MTV Music Generator 2
You’ll not find many sentences in PLAY which berate the activity of videogaming or bemoan the specific remit of a good console. But if you’re enchanted by moving pixels, feel the hair on the back of your neck prickle whenever a stirring score accompanies the on-screen action, or revel in the ingenuity of a good puzzle, then the chances are such fun-filled boxes as the PS2 will occasionally cause you frustration. Videogames, like many hobbies, can really get the creative juices bubbling; but consoles themselves rarely provide an adequate canvas for expression and it’s only down to the more experimental publishers, such as Codemasters, that owners are given the chance to make the move from consumer to creator.
MTV Music Generator 2, as with its prequels Music and Music 2000, has been cleverly conceived and largely builds on the titles that preceded it. Jam mode allows those who just want to muck about and annoy the neighbours after a boozy night out to throw haphazard arrangements together on the fly, while those wishing to get into digital music creation for the first time can learn the ability to arrange vast swathes of predefined tracks. Even those comfortable with editing tunes via a Joypad will enjoy access to a fairly powerful compositional tool. When considering a music program’s power, there are three main areas to scrutinise – the quality of the sounds one is able to manipulate, the functionality of the software and its ease-of-use. When it comes to raw hardware, the PS2 is on good ground – 48 note polyphony is more than most will require, and should allow the adventurous to add flange, chorus, delay and echo to taste (more on that later though). The soundchip lends an effortless presence to compositions, though the samples provided range from cool to weak and, as before, the snares on offer come across as notably quiet at default. An option to time-stretch (in 5% increments only) at the sample editing level betrays the program’s techno leanings; with the results typically datadamaging, the omission of a more standard pitch shifter is unfathomable however. This is especially true considering that tweaking the pitch envelope to transpose a sample won’t shift its core pitch and will, over the course of an octave, detune it by as much as a tone. [My head hurts – Ed].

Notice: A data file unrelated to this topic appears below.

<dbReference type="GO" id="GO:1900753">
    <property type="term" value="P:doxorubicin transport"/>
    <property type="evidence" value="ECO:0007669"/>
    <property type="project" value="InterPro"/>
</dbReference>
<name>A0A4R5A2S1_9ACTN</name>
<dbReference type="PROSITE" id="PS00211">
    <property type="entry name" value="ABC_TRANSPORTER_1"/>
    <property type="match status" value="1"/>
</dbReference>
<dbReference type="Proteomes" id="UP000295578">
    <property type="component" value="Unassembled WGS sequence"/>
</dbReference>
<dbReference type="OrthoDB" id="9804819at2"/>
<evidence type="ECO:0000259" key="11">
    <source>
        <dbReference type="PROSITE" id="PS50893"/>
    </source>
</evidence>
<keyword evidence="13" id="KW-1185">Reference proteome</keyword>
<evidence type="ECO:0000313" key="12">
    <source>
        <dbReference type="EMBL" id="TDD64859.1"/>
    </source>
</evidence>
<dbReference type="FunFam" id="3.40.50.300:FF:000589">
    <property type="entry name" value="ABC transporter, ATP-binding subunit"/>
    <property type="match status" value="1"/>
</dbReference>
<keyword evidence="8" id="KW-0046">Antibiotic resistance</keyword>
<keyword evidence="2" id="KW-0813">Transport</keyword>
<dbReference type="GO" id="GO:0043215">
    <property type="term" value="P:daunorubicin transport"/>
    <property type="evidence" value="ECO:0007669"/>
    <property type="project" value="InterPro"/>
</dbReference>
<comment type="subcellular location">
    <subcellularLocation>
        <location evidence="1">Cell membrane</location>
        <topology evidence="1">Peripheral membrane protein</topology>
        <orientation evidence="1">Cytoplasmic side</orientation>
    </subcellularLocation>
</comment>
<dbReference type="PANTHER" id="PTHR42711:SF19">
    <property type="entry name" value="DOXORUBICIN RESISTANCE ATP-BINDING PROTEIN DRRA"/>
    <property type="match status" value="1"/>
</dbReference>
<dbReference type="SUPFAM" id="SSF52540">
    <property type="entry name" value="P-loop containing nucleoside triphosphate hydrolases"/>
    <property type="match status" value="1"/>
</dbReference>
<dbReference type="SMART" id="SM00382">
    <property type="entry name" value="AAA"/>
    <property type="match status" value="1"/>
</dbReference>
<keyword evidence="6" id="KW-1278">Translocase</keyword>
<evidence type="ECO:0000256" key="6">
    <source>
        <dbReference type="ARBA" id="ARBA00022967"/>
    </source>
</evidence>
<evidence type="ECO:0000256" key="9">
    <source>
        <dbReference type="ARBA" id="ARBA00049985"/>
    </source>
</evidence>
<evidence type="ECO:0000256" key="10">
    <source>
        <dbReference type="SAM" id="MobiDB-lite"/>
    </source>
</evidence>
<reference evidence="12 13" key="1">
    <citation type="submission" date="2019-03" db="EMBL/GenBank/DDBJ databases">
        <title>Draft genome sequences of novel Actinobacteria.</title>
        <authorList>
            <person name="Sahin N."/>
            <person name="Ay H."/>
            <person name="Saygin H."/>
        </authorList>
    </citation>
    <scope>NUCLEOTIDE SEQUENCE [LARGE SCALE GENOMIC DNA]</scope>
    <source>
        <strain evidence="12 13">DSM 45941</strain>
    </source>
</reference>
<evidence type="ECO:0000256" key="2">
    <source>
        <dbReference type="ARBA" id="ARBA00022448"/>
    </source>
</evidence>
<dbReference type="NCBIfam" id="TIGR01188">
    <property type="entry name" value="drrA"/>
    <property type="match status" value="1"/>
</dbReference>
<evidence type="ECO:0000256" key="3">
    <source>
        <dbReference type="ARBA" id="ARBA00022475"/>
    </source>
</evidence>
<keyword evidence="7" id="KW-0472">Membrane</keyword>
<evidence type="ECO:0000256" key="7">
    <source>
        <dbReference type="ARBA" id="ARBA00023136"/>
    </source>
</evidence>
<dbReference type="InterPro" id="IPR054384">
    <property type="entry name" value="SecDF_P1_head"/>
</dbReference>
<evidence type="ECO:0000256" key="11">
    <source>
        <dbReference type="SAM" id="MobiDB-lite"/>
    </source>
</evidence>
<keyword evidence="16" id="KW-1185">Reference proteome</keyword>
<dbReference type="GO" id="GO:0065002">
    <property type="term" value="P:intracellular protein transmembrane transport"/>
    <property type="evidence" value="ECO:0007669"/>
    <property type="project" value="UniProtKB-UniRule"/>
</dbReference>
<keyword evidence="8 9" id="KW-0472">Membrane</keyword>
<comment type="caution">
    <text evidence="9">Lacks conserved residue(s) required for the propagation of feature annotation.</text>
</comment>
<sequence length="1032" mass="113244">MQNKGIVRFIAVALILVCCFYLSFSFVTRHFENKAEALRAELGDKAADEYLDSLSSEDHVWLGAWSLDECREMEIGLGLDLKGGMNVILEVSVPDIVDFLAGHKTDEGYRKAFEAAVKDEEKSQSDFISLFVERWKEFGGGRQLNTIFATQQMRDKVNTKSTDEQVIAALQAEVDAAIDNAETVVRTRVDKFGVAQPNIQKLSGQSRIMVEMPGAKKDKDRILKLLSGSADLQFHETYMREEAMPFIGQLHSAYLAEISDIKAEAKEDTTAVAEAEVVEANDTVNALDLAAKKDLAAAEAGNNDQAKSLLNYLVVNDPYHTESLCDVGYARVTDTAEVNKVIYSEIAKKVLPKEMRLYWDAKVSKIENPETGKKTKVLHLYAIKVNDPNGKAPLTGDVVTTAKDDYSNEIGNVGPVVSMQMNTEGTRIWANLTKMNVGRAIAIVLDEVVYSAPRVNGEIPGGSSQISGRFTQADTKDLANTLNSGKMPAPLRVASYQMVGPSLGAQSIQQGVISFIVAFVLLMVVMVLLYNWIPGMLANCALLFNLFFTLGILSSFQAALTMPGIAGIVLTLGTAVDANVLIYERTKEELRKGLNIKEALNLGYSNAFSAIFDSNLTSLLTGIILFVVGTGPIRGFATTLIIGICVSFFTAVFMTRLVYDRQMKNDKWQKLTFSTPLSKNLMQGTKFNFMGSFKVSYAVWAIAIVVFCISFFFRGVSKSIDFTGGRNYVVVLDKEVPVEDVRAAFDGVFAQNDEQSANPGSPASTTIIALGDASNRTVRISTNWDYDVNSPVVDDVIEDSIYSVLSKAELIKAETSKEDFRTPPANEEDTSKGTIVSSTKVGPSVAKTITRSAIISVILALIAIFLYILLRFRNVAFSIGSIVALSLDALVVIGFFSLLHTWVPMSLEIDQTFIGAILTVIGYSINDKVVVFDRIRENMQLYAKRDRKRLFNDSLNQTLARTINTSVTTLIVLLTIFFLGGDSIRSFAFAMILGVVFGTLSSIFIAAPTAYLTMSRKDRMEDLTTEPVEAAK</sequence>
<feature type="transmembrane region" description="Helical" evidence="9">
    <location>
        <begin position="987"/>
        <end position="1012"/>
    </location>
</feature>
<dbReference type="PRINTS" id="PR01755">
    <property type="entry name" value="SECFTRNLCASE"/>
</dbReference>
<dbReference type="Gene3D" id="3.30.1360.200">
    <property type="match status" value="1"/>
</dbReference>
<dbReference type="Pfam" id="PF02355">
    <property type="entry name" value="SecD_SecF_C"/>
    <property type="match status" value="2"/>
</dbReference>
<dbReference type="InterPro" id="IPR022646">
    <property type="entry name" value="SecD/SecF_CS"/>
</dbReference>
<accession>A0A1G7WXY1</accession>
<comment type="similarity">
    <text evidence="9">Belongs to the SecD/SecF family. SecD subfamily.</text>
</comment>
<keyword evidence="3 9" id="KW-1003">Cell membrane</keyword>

Where MTVMG2 tests however, is in its omission of effects which really should be included – and by included we mean ‘assigned as note properties’. If you want flange you now HAVE to overlay two examples of the same sample then offset one against the other. You can’t just highlight the note and select ‘Flange’ – the option simply isn’t there.We don’t mind effects taking up tracks rather than working ‘in the background’ as before, but the program is happy to lay down chords for beginners, so why the same service isn’t included for effects is puzzling. Whilst the expert now has more control over each sound than ever, expedient techniques which were possible in the original Music are impossible to employ in this new iteration…something which that sub-90% score reflects.Whilst we’re having a moan, the trigger system by which a generic studio effect is added also comes across as convoluted – new ways of working are fine, but Jester appears to have fixed a couple of things which really weren’t broken in the first place, and the accommodation of established practices would have been nice. Don’t misunderstand though. In mentioning MTVMG2’s chief shortcomings we’re only defining the program’s limits for those experienced enough to be in danger of attempting to exceed them – it remains an awesome piece of software and the sensibilities which saw its creation deserve support. Granted, a touch too much is expected of utter novices in a few areas – but it’s a challenge no less exciting than fragging your way through Quake III, and infinitely more satisfactory in the long run.